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alternate universe theory goes that this universe isn't the only one, mates. There are universes in parallel. A parallel universe as similar people doing different things. Fringe and Sliders deal with this superficially.


 
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Which Universe Is The Best One?
alternate universe

The sad reality and alternate reality is that things "over there" aren't going to be that much better than things over here


Science fiction has a field day inventing plots with alternate universes.  The terribly written show Sliders did this in the 1990's (I couldn't watch beyond 3 episodes, the writing was so weak) and the better scribed but not superb Fringe explores this now.  Sliders embraced the concept of an infinite number of alternate universes.   Fringe practices the "keep it simple, stupid" mantra, pulling any science it can from dubious Wikipedia articles, and limits the number of universes to two.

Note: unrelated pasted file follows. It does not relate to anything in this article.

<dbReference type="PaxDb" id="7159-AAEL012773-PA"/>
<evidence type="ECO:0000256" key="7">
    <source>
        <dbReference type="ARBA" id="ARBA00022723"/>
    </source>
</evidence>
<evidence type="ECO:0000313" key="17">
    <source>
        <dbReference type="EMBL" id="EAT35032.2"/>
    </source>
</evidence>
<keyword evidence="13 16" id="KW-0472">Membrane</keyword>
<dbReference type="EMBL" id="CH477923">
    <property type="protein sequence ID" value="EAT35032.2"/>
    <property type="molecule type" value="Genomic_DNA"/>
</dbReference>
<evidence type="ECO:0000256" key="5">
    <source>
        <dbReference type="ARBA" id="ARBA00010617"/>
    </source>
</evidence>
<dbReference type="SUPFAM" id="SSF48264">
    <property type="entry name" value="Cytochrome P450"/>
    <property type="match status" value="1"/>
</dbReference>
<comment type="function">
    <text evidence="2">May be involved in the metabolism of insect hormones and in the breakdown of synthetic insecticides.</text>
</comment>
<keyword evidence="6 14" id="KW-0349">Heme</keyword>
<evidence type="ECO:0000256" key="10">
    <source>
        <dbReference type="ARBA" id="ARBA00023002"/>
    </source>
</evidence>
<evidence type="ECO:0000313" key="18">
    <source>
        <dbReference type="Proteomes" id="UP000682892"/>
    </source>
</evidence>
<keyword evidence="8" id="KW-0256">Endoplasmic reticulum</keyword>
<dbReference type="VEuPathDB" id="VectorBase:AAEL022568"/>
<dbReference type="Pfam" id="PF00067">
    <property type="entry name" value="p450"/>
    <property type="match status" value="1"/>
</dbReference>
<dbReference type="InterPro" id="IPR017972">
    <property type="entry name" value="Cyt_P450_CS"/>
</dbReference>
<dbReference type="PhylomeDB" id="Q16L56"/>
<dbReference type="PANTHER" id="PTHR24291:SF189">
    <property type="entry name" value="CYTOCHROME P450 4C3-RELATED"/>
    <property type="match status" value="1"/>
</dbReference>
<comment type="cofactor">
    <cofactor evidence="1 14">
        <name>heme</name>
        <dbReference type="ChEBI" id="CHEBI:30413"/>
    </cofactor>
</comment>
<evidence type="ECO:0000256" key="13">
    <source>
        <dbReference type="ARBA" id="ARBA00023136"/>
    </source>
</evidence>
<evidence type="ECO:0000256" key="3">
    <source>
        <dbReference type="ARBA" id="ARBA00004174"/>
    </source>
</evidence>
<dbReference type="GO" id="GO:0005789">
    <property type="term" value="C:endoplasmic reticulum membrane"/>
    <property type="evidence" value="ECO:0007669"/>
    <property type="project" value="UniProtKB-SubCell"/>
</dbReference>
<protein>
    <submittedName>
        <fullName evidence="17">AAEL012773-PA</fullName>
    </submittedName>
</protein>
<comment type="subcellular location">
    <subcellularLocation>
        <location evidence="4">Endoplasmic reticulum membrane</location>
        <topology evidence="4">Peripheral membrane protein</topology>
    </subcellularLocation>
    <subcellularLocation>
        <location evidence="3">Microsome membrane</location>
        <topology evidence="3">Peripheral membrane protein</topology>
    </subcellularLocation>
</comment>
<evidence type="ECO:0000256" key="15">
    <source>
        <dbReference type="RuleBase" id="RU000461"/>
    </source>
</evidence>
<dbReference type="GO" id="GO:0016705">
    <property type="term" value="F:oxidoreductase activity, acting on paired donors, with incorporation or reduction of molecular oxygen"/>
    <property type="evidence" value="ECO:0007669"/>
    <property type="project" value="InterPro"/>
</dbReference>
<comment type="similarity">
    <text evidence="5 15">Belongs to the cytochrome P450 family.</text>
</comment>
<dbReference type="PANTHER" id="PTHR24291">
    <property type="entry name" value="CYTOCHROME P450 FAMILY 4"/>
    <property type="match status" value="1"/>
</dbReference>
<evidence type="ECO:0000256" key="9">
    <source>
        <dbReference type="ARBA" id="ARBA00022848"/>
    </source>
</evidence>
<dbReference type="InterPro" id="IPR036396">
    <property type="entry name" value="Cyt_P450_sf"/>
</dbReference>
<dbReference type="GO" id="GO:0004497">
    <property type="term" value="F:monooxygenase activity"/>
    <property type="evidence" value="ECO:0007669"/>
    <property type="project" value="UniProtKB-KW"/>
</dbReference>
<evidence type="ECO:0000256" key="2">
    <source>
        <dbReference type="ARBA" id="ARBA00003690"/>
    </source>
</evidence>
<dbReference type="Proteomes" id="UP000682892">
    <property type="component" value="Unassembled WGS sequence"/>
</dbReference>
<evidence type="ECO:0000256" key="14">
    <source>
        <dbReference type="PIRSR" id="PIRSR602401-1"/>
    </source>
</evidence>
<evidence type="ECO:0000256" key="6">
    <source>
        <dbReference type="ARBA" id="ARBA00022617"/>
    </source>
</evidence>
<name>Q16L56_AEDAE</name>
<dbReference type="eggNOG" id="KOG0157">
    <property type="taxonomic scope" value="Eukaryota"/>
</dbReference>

I first remember encountering the alternate universe concept in 1987 when I read the book Timescape.  A scientist from 1962 receives interference signals from 1998, warning the past of impending ecological disaster.  The scientist from 1962 acts on these findings and changes the future.  His 1998 will wind up very different from the 1998 sending back the messages.  That the messages were sent from somewhere means that there are at least two universes; and if there can be two universes based on group choices, there can be an infinite number based on an infinite number of choices made by the billions of people occupying this planet. 

Alternate universes offer an explanation for the infamous Grandfather Paradox.  If I am able to journey back in time and murder by grand daddy, how then can I be born?  Well, I can't -- not on that timeline.  By killing my grandfather, I've created an alternate universe in which my father could never be born to ever marry my mother.    The original universe, the one in which I was born, continues to exist in parallel.